New York Times reporter Jeremy W. Peters rolled a stink bomb into the church of journalism in July with his Page One story revelation about the widespread practice of “quote approval.” It turns out that reporters from many top news outlets covering the White House and the Obama and Romney campaigns – including the Times, Bloomberg, the Washington Post, Reuters, Vanity Fair, and others – regularly allow Obama and Romney staffers and strategists to dictate terms for interviews that permit them to rewrite or even spike things they’ve said.

Former CBS News anchor Dan Rather called the quote approval “a jaw-dropping turn in journalism” and a “Faustian bargain,” warning that it could make reporters “an operative arm of the administration or campaign they are covering.” Edward Wasserman, incoming dean of the University of California at Berkeley journalism school told NPR’s On the Media that it reduced an interview to “a press release.” Others compared the practice to “quote doctoring,” and editors at National Journal, Associated Press, McClatchy Newspapers and the Washington Examiner promptly banned it from their pages.
Yesterday, after an influential column by David Carr, one of its own, and a prodding blog item by Margaret Sullivan, its new public editor, the Times issued its own prohibition against after-the-fact “quote approval.”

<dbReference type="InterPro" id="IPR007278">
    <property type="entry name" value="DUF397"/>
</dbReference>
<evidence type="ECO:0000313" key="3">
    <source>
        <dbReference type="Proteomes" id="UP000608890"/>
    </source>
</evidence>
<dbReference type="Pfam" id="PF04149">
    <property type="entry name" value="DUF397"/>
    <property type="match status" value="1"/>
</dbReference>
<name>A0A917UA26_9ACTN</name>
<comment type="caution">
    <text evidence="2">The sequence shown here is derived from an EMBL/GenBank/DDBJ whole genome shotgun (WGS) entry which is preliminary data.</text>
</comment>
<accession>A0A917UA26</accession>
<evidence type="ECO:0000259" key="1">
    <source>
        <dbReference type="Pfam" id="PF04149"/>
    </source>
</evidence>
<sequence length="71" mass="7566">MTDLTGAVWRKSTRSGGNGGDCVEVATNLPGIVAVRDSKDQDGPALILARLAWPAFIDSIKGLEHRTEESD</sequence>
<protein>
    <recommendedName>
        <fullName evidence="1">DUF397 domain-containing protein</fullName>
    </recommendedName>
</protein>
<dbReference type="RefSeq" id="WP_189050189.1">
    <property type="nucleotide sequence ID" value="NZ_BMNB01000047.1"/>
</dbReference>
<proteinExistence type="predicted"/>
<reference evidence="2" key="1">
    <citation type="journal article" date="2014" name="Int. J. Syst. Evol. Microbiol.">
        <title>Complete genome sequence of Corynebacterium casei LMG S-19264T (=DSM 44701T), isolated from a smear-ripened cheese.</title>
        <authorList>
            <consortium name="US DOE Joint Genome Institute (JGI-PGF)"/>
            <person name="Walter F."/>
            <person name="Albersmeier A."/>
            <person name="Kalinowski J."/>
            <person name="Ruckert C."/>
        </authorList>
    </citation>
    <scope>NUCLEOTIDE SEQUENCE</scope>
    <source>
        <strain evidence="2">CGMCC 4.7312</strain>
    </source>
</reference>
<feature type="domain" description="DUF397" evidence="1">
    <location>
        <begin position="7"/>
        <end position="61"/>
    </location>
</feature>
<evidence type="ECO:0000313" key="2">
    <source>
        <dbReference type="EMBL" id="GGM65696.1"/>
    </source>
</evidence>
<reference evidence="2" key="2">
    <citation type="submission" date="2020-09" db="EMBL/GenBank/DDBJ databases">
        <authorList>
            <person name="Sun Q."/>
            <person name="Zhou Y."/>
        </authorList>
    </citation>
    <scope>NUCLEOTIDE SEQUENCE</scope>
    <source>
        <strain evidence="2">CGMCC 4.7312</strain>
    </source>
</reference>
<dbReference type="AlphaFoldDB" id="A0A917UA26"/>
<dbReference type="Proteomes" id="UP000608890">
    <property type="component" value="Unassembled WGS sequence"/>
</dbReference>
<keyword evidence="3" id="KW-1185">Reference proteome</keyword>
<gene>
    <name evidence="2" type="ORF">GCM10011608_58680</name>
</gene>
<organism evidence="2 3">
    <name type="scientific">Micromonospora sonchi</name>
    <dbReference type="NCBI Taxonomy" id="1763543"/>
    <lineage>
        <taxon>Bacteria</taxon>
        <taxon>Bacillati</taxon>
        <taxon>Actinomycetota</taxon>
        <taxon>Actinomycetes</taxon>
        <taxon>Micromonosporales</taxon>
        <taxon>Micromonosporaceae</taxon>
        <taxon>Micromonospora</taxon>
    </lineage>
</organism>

Erik Wemple spotted the very visible loophole in the Times policy shortly after it was promulgated and drove his Washington Post blog through it. All reporters need do, explained Wemple, is call White House sources to talk about an issue; wait for the sources to agree to a “background” interview; agree to attribute the quotations to a “White House official;” then ask the source for additional quotations on the record. As Wemple notes, this arrangement would not violate the new Times policy, which appears to ban quote approval only as a precondition for an interview.
Thus, quote approval is reborn!
As best as I can tell, quote approval thrives in the places where reporters vastly outnumber sources, creating a scarcity arrangement that sources can – and do – capitalize on. Scarce sources in such places as the White House, Capitol Hill, some federal agencies, Silicon Valley, Hollywood and the entertainment industry, and on Wall Street have the necessary leverage to extract concessions out of the reporters covering them. In recent years, with the rise of a zillion websites covering politics, business, entertainment and tech, reporters on these beats have become more plentiful, making sources ever more scarce.